Behold the awesomeness of Atlanta in the 1980s

Well, one thing you conclude watching the PR extravaganza that is "Atlanta: A Visual Postcard," is that everyone had really long attention spans back in the day. Who'd sit through fifteen minutes of chamber of commerce fluff today? Yeah, I thought so.

Pearl Cleage wrote a poem to memorialize the Orly crash

On June 3, we remembered the fiftieth anniversary of the famed Orly crash, which killed nearly all of Atlanta's most influential arts patrons at a time when the city needed their guidance most. The Woodruff Arts Center eventually rose like a phoenix from the proverbial wreckage, so it's fitting that the Alliance Theatre thought it appropriate to immortalize the tragedy in poetry.

April Fool’s! These tales of Atlanta history are more myth than fact

Last summer local news outlets carried a story about the proposed sale of the decrepit Clermont Hotel on Ponce de Leon Avenue. An Associated Press dispatch, which was posted on WSB radio’s website, stated, “Atlanta lore has it that the building eventually converted to a hotel once was home to gangster 
Al Capone.”

You can’t replace this: The musical legacy of Dante’s Down the Hatch

At one o’clock today, Atlanta city councilman Michael Julian Bond will honor Dante’s Down the Hatch owner Dante Stephensen at city hall with a City of Atlanta proclamation in honor of the restaurateur and jazz promoter’s “contributions to Atlanta’s cultural and business life.” Bond, a regular at the now-shuttered Buckhead nightspot, followed in the footsteps of his civil rights icon father Julian Bond, who was a regular at the original Dante’s Underground Atlanta location in the 1970s. “Dante’s was an Atlanta tradition,” explains Bond. “Locals and tourists alike flocked this unique establishment to experience a taste of the city in a communal fashion. This proclamation is our small gesture to Mr. Stephensen for four decades of service to Atlanta.”

39. Save your story for posterity

You know those NPR *StoryCorps* segments that get you choked up on your morning commute? You can record a slice of personal history (interviews are archived at the Library of Congress) at the Atlanta StoryBooth, one of three permanent StoryCorps studios in the country.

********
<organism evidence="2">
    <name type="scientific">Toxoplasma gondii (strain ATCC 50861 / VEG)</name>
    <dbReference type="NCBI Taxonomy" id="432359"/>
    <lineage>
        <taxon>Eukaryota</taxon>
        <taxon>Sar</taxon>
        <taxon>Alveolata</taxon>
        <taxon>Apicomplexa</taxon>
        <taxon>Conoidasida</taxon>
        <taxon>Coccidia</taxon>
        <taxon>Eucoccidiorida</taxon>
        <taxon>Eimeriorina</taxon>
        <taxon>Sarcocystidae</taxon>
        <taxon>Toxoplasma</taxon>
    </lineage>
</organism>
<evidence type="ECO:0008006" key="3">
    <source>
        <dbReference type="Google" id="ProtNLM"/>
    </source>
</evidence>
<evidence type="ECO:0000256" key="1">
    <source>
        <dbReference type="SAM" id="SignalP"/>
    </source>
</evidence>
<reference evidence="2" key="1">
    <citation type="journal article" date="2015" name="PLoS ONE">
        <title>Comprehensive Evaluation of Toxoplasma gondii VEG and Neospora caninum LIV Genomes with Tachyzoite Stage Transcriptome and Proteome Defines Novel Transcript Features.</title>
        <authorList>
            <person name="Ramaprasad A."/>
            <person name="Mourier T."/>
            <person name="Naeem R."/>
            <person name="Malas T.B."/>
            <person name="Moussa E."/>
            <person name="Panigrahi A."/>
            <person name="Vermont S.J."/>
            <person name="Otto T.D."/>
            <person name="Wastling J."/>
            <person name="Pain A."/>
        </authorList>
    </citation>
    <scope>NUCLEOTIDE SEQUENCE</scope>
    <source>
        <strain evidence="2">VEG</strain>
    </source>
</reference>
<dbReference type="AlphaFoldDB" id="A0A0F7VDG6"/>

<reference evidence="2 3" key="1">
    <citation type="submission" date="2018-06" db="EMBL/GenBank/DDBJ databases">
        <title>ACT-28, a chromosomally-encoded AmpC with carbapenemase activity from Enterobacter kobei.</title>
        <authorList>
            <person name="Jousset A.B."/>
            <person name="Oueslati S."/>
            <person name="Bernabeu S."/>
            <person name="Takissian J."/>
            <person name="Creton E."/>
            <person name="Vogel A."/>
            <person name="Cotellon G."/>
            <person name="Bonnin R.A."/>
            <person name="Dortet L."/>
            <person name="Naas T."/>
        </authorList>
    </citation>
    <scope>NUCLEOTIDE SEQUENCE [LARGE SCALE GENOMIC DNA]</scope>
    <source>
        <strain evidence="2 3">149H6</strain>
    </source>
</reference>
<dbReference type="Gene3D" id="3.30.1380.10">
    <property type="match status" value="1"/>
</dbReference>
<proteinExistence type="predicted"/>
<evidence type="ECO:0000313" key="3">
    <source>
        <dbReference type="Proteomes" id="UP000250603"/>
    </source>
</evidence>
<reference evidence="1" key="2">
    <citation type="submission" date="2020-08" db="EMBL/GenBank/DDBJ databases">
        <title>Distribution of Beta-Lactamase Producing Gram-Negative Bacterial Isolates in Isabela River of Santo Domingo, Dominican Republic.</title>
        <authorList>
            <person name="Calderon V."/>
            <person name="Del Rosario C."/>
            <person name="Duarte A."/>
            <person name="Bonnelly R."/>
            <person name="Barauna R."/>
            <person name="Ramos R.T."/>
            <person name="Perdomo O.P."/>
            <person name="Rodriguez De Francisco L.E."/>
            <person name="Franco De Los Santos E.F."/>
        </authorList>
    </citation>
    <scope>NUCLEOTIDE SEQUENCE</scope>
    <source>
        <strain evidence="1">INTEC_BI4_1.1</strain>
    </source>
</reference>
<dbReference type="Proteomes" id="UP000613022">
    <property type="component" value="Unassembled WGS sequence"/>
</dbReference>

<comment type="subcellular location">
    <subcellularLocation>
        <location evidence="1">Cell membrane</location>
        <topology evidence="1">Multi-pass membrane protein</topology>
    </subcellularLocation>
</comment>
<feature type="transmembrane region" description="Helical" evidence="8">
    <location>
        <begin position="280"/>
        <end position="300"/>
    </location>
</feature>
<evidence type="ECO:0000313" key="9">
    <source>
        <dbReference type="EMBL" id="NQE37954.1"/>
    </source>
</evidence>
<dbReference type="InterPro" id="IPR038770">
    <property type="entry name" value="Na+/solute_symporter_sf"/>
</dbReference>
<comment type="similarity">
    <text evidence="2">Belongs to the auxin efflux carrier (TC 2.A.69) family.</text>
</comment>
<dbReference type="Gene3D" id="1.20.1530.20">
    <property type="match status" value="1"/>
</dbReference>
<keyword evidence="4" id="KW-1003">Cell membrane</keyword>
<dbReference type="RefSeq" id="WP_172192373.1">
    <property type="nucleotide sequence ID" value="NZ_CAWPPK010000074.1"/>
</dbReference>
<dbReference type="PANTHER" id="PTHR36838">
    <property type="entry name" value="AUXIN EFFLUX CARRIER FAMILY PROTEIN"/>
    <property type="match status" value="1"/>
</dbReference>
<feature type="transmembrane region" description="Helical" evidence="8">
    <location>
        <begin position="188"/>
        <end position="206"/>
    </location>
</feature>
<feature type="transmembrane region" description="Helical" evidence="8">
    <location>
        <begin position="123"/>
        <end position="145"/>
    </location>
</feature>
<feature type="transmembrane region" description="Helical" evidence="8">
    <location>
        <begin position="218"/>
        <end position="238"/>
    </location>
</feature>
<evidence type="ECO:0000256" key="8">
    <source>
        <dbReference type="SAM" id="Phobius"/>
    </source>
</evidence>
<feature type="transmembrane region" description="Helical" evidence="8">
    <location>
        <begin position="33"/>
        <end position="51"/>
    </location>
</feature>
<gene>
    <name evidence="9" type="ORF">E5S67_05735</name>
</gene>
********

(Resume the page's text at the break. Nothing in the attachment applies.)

16. Go backstage at the Fox

The ladies-lounge chairs are exact replicas of those in the throne room of King Tut’s tomb. You’ve probably taken such details of the Fox Theatre for granted, but won’t after signing up a guided tour.

Marching with Selma’s foot soldiers

I have been to Selma, Alabama, at least three dozen times. My father grew up there with his grandparents and a gaggle of cousins. For much of his childhood, his front yard was a...

Commentary: Atlanta’s neglect of the Sweet Auburn district is a civic shame

A century or so ago, if a black resident of Atlanta wanted to stop for a drink after work, he’d have to go to the basement of a saloon, or sit behind a curtain or screen in the rear of a bar. Jim Crow laws, which controlled everything from what African Americans could wear (no capes) and how they got to upper floors of the Candler Building (the freight elevator), kept the races from sharing a cold beer or shot of rye side by side.

Birth of Martha Lumpkin, Atlanta’s namesake

Atlanta wasn’t really planned. It just kind of ... happened. Our streets follow the lines of former cow paths (which explains why I always get turned around on Moore's Mill). And our name evolved in a similarly scattershot manner.

The City’s First Telephone Exchange Launches

On May 15, 1879, the National Bell Telephone Company launched Atlanta’s first phone exchange. Located in an upper room of the Kimball House hotel (which, coincidentally, also did time as Atlanta city hall) the...

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